Fish Satay

4th February 2019
Pressed rice cakes ('nasi impit' in Malay), are a popular accompaniment to satay.

Pressed rice cakes ('nasi impit' in Malay), are a popular accompaniment to satay. They are commonly made with broken rice, which, as the name suggests, are rice grains broken during the milling process; it’s available from Asian grocers and has a different texture to regular rice, but if it’s not available you could use regular rice or just serve steamed rice as an accompaniment to the satay. You’ll need to start the pressed rice cakes several hours before serving.

Serves: 6

Wine Match: Elephant in the Room Pinot Gris



  • 300g tuna steaks, 3cm thick 
  • 1 x 300g piece salmon fillet, skin off, bones removed, 3cm thick
  • 1 x 300g piece yellowtail kingfish fillet, skin off, bones removed, 3cm thick
  • 1 telegraph cucumber, seeded and grated
  • 3 x red shallots, halved and finely sliced (see notes)
  • ¼ cup coriander leaves, finely sliced
  • Vegetable oil, for brushing
  • Satay Peanut Sauce, for serving
  • Lime wedges, for serving

Pressed Rice Cakes:

  • 2 cups broken rice (see above)
  • 3 cups water 
  • 1 pandanus leaf, knotted

Fish Satay Marinade:

  • 2 tablespoons ground coriander
  • 1 tablespoon ground cumin
  • 1 x small red onion, chopped
  • 3 x stalks lemongrass, white part only, very finely sliced
  • 5cm piece fresh turmeric, grated
  • 2 x cloves garlic, sliced
  • 2 teaspoons salt flakes
  • 1 tablespoon dark palm sugar
  • 1 tablespoon soy sauce
  • 200ml thick coconut milk



  1. Make Pressed Rice Cakes: cook rice in a rice cooker with the water and pandanus leaf. Brush a 30cm x 20cm baking dish with vegetable oil, tip rice into it, level the top, cover with baking paper and another tray. Weigh it down with something heavy, like cans of food or a mortar. Set aside to cool, then refrigerate until cold. Cut into 5cm squares.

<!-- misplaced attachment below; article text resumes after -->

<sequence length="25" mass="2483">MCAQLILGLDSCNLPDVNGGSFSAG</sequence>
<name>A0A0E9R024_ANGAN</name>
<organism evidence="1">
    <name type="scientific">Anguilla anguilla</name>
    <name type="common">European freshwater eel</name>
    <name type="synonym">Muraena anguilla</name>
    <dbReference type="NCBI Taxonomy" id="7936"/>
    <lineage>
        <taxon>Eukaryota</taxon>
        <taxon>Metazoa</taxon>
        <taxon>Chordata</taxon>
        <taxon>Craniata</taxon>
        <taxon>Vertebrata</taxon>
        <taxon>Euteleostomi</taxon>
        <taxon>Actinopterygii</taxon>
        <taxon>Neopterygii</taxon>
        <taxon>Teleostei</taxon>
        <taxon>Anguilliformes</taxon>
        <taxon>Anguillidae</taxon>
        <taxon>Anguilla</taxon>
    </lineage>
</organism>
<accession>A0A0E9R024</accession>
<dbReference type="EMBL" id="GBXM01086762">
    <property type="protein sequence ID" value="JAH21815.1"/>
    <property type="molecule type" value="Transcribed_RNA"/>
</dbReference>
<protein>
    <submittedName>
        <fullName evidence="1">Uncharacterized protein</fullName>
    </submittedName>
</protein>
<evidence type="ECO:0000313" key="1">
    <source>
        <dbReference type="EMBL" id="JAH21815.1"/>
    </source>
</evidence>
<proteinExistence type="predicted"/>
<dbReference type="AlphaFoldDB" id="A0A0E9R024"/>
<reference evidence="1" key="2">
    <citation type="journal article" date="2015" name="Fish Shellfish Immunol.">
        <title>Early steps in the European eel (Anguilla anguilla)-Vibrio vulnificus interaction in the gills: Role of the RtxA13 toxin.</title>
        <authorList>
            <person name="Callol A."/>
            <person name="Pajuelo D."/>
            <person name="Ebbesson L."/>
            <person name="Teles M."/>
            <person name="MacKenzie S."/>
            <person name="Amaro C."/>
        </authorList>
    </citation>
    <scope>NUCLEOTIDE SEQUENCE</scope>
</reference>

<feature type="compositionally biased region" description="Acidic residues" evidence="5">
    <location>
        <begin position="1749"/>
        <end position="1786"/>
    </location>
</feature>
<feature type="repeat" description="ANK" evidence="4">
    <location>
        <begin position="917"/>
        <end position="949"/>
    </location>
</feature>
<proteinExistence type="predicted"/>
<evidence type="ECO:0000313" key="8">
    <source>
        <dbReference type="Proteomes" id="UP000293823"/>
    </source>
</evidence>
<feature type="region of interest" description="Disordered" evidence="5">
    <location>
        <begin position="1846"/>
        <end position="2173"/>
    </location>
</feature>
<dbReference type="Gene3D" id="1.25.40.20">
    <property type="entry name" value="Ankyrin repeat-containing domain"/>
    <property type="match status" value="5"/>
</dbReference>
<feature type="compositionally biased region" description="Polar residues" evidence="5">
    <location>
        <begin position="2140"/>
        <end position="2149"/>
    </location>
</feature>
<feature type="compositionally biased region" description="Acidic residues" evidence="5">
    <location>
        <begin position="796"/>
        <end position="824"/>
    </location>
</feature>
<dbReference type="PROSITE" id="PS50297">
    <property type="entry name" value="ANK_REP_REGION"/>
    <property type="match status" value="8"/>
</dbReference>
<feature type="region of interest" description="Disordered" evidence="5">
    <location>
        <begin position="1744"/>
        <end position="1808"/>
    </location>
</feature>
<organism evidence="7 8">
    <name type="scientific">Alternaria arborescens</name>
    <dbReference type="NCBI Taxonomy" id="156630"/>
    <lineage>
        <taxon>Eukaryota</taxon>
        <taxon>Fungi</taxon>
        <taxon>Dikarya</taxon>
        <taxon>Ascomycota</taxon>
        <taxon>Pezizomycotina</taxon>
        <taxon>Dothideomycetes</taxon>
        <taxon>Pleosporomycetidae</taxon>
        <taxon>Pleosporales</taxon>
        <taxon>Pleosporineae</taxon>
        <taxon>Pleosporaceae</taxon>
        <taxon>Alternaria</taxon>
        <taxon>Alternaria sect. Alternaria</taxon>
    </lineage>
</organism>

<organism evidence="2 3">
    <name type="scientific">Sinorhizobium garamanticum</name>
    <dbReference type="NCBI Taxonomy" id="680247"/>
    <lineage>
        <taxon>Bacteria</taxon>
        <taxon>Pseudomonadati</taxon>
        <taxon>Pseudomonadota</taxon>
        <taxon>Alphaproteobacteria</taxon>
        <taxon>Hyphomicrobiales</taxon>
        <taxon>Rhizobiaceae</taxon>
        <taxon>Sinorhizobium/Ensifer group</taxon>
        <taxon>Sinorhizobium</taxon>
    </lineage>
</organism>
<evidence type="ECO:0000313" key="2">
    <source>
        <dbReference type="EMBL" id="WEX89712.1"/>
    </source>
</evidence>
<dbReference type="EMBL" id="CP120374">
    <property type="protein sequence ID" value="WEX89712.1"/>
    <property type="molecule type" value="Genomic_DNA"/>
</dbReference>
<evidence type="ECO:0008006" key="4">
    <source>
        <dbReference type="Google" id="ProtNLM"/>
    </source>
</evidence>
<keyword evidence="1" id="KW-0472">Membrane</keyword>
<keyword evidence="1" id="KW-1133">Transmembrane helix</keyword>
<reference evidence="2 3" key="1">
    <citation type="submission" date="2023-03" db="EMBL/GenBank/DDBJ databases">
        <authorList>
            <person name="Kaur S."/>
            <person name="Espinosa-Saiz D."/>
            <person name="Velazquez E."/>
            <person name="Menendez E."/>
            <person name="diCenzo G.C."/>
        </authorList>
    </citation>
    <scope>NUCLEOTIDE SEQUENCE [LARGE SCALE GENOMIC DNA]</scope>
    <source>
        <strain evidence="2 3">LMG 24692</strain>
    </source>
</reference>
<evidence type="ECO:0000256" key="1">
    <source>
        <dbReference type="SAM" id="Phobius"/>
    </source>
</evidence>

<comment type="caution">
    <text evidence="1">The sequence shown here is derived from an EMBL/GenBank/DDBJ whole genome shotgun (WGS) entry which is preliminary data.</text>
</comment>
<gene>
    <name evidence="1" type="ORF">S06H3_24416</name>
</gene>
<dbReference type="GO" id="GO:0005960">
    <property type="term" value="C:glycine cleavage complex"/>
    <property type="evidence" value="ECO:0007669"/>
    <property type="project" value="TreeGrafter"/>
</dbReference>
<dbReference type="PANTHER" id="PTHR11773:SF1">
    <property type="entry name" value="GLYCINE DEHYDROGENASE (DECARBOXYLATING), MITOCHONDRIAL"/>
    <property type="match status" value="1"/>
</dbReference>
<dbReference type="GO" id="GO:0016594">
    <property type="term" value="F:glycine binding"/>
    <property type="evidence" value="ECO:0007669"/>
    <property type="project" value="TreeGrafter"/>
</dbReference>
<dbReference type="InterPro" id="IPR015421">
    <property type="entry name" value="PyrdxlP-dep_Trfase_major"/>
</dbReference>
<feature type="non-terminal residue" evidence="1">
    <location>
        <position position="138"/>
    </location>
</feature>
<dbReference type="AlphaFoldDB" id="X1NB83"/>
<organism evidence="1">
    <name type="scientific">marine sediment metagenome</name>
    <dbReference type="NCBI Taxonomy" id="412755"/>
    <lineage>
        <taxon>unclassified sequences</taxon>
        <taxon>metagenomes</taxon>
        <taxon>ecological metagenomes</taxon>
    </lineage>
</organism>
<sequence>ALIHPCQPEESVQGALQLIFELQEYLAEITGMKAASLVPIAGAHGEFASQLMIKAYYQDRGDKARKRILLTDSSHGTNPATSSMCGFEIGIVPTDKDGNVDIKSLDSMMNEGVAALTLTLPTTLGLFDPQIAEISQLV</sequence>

2. Make Fish Satay Marinade: place all ingredients in a food processor and process to a paste. Slice each fish into 12 cubes or strips (depending on shape). Place in the marinade, cover and set aside for 30 minutes. 
  3. Meanwhile, combine cucumber, shallot and coriander.
  4. Thread tuna onto 6 skewers, salmon onto another 6 skewers and kingfish onto another 6 skewers. 
  5. Heat a barbecue or char-grill plate. 
  6. Brush fish with oil and grill for about 1 minute on each of 4 sides, until just cooked through.
  7. Serve with Satay Peanut Sauce, cucumber mixture, lime wedges and Pressed Rice Cakes.


Notes: If red shallots are unavailable, use 2 golden shallots or ½ red onion. 
Alternative species: Bonito, ling, ocean trout, swordfish. 


Recipe supplied by Sydney Seafood School. 
Visit for more great seafood recipes and cooking tips, answers to frequently asked seafood questions and the full program of Sydney Seafood School cooking classes.

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